Understanding civic engagement in terms of the framework I’m proposing is going to be a long process, starting with a debate over whether this is an appropriate frame. Colleagues at MacArthur’s Youth and Participatory Politics project are engaged in descriptive work, understanding what forms of digital civic engagement are being used by groups like DREAM Activists, Invisible Children, Rynda.org and others. The work I’m doing with Yochai Benkler at MIT and Harvard around Media Cloud is evaluative work, trying to understand how online campaigns against SOPA/PIPA succeeded in influencing bill sponsors to change their positions and withdraw legislation. As Media Cloud and related projects grow, we’re getting better at understanding what campaigns do and don’t move attention online and lead to media coverage offline, but there is vast work to do in understanding how to best evaluate civic engagement that doesn’t use moving media as a primary technique.
Ultimately, we’d like to be able to offer normative suggestions on what forms of digital civics are most engaging and participatory. If I were a properly cautious scholar, I would resist the temptation to offer those suggestions at this early stage. Fortunately, I’m more activist than scholar, and that temptation is irresistible, as I’d like to see people working on the causes I care about be as successful as possible.
If we want civic participation that is thick, impactful and scaleable:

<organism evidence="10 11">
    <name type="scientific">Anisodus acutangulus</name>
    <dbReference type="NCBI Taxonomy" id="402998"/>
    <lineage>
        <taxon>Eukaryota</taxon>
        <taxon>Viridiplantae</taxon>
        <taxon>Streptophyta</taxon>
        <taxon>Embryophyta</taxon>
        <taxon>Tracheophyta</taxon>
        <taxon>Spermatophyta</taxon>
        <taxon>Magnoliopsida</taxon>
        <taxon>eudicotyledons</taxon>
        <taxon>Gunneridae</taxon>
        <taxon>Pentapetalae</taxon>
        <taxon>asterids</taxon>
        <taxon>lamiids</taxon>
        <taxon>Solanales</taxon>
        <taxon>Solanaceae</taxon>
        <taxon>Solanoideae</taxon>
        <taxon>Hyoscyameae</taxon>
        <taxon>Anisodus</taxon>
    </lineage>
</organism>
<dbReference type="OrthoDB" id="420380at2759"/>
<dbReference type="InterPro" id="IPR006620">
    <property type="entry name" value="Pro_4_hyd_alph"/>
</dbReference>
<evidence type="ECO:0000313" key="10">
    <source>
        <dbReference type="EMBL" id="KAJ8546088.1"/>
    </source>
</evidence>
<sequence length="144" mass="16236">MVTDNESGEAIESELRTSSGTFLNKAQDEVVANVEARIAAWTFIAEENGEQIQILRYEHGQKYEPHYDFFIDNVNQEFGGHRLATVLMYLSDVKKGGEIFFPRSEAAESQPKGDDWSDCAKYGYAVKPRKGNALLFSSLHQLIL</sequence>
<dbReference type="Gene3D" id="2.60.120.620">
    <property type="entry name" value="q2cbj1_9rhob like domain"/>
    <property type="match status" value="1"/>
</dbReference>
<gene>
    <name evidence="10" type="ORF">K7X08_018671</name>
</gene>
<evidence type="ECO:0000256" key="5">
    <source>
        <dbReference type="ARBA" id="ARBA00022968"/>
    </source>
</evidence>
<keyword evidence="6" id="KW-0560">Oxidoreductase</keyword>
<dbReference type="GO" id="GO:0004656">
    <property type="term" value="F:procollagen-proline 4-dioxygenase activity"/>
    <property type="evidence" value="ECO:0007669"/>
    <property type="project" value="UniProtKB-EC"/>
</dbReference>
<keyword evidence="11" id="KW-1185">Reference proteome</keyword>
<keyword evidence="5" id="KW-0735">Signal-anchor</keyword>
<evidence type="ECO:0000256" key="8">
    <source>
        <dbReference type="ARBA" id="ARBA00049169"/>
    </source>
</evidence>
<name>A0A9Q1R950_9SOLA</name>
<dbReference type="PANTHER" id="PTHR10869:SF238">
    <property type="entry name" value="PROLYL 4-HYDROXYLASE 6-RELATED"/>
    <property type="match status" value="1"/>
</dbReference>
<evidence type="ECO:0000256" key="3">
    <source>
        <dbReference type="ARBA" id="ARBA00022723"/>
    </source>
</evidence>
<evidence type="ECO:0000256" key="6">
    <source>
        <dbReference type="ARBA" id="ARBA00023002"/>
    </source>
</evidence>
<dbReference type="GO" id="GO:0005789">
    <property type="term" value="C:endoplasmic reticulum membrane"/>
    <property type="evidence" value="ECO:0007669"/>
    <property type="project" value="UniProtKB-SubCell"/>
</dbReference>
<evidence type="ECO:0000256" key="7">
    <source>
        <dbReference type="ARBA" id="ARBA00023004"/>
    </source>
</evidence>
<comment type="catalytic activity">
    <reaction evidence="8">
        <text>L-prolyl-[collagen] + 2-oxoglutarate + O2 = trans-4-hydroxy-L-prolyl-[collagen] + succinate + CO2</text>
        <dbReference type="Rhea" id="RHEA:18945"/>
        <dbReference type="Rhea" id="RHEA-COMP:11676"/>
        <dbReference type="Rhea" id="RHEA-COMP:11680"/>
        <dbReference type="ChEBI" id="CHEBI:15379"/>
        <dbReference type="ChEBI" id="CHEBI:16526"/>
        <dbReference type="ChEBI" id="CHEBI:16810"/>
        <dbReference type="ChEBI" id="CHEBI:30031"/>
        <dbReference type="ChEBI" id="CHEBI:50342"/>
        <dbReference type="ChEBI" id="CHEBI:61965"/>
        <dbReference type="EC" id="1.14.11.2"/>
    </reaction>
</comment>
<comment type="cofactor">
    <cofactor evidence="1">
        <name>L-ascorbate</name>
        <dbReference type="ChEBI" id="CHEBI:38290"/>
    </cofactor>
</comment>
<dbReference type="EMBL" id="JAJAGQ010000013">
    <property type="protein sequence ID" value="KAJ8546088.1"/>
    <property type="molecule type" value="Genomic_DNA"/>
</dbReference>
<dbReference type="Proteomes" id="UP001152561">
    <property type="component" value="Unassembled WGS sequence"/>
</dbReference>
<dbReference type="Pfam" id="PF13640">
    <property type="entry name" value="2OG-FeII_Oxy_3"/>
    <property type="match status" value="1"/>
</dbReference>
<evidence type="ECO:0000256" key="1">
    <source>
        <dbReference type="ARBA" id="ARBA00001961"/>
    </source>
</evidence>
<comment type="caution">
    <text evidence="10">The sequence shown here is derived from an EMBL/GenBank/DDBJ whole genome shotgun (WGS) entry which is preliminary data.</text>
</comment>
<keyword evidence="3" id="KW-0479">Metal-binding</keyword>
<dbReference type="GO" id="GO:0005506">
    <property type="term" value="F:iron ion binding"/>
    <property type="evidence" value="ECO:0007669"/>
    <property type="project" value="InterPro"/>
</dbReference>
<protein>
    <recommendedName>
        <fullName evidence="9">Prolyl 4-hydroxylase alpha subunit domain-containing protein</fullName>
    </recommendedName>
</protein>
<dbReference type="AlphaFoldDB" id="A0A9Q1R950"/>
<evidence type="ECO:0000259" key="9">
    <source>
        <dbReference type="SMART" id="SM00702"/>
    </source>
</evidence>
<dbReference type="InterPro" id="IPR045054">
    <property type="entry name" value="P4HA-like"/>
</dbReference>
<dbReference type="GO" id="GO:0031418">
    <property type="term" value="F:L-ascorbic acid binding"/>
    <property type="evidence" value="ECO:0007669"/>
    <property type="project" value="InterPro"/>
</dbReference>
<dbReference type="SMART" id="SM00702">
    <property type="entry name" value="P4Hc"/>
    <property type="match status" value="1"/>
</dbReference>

- We need to get beyond distinctions between politics and activism and think about agency – our goal is to help people bring about the change they want to see in the world.
- We can’t just develop new digital tactics – we need to think about levers of change and understand whom we’re hoping to impact and why we believe they can help us make change.
- We need to help people climb ladders of engagement while broadening their understanding of issues, so they can build their own ladders for others to climb.
- We need to understand that thick participation at scale means devolving control away from the center and trusting that the people we are inviting into our movements will shape them going forwards.
Thanks for reading a very long post. I’ve gotten very helpful reactions and pushback to this talk in person and via digital means – hope you’ll continue that trend in the comments, in linked posts or by contacting me directly.
First graph courtesy of Wikimedia Commons